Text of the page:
In the Far East, ursodeoxycholic acid (UDCA) has been used for many centuries in the form of a dry bear bile extract for the treatment of gallbladder and biliary diseases, acute and chronic hepatitis, cirrhosis and steatosis, and even liver failure . In modern medicine, UDCA has been used as a litholytic agent in place of chenodeoxycholic acid (CDCA) only since 1975, when Makino et al. reported its cholesterol bile desaturating ability .
Over the past 20 years, several studies have extended UDCA's therapeutic role to various cholestatic syndromes, such as primary biliary cirrhosis (PBC) , primary sclerosing cholangitis , intrahepatic cholestasis of pregnancy , total parenteral nutrition (TPN)-associated cholestasis , and paediatric cholestasis . UDCA can also be used in the treatment of other diseases, such as inborn errors in bile acids (BA) synthesis  and biliary reflux gastritis .
Few dose-finding studies exist [10,11], and none has evaluated the efficacy and safety of long-term, high-dose therapy with UDCA in cholesterol gallstone disease or cholestatic liver diseases. The efficacy of standard dosages of UDCA has been assessed both as a cholesterol gallstone-dissolving agent and as the choice treatment for PBC. Furthermore, a meta-analysis of the main randomized controlled trials on the efficacy of UDCA at 8–15 mg/kg/day in PBC showed no benefits on the major endpoints considered . The authors of some of the largest multicentre trials in the field argued against the conclusions of this meta-analysis . Nevertheless, we agree with Neuberger  that the debate should not be dropped merely because the scientific community has so far been unable to identify a universally valid endpoint, or because of the lack of a conclusively large number of treated patients with sufficiently long follow-up. For the moment, we believe that it is reasonable to continue to treat our PBC patients with UDCA. Moreover, we also think that an essential issue requires urgent reconsideration: at what dosage is UDCA treatment most effective?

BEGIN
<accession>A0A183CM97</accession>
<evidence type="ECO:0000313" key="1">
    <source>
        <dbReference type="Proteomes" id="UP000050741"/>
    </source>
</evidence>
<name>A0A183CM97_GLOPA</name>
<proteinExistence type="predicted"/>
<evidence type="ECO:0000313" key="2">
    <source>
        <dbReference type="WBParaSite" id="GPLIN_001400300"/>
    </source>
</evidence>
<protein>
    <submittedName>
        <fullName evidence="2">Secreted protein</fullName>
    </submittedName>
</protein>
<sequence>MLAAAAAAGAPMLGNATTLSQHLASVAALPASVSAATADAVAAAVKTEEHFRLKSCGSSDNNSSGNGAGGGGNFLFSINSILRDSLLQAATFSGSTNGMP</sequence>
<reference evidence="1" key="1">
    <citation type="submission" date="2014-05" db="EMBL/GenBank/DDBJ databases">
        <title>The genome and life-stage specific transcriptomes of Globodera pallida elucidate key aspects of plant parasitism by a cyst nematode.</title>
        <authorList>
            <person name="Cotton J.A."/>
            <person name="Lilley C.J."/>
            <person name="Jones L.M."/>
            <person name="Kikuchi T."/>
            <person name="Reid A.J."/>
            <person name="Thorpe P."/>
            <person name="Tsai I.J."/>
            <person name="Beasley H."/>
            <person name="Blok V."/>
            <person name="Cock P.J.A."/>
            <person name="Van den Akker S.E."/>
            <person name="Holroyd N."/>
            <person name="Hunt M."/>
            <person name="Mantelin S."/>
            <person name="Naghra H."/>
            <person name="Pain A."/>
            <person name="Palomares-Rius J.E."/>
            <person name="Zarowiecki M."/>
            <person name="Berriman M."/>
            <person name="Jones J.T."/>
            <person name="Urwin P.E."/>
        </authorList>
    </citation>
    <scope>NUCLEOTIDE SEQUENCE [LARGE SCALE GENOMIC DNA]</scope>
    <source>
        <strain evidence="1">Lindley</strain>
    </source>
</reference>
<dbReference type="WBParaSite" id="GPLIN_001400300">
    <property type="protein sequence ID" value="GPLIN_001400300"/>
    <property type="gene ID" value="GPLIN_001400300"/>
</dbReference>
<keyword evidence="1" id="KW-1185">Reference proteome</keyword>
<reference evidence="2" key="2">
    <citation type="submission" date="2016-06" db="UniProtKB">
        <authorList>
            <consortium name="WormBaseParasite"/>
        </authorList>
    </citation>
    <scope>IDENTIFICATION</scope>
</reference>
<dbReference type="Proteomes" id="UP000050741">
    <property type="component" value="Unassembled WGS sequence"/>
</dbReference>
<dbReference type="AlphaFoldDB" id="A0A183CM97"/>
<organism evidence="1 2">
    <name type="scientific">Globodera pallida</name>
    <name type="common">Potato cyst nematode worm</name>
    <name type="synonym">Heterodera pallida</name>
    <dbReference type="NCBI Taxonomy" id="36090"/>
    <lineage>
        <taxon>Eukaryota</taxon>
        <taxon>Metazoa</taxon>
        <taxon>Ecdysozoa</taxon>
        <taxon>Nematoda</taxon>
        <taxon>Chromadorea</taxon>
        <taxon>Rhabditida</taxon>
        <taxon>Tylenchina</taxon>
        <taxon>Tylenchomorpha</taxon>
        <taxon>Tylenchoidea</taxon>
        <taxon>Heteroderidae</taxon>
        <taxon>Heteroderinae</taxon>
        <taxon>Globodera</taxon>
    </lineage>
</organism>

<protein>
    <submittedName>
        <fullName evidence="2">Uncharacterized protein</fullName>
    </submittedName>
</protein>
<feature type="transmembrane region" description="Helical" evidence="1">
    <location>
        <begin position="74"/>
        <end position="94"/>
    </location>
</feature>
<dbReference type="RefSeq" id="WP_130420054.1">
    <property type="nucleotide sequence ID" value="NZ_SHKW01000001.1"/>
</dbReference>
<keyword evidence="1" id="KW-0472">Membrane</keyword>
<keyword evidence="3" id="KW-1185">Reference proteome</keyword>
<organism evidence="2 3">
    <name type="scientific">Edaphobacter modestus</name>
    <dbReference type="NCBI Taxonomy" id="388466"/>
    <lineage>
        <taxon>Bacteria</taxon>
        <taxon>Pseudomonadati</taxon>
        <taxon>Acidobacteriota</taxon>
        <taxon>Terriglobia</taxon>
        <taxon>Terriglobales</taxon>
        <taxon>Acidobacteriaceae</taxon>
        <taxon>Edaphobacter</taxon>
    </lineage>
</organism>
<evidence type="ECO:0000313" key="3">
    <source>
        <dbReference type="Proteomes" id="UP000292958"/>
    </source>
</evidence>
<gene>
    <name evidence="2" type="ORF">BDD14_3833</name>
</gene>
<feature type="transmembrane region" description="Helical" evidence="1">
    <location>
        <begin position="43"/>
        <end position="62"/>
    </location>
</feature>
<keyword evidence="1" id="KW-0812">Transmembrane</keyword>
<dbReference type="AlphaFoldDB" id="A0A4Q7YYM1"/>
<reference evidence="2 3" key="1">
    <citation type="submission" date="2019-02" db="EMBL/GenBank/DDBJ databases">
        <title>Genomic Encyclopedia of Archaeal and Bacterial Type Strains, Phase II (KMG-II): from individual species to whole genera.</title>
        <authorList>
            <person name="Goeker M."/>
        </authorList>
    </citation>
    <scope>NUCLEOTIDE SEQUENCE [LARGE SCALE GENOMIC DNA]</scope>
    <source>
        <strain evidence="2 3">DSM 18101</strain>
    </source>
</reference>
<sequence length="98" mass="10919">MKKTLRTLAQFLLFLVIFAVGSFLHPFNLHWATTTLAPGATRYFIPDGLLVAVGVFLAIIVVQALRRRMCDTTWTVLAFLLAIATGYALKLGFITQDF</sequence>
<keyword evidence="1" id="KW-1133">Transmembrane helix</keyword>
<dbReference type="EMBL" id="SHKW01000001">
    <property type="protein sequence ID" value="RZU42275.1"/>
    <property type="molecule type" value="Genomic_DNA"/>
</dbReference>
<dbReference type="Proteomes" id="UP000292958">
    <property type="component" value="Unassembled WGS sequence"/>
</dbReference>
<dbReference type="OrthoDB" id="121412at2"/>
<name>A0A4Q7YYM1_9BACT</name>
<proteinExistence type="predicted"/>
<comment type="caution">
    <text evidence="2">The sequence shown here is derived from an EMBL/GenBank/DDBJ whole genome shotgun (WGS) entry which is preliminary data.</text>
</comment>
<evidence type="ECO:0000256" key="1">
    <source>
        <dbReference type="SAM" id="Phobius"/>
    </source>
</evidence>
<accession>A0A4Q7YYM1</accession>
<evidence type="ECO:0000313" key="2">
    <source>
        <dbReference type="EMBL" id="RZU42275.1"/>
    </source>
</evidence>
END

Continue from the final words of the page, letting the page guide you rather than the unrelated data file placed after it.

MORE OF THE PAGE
The pharmacokinetics of UDCA
Unconjugated UDCA is absorbed by passive diffusion throughout the intestinal tract, thus the absorbed amount increases proportionally with the dose taken . Glycoconjugated UDCA (GUDCA) is absorbed by both active and passive transport mechanisms, while tauroconjugated UDCA (TUDCA) is transported actively in the terminal ileum.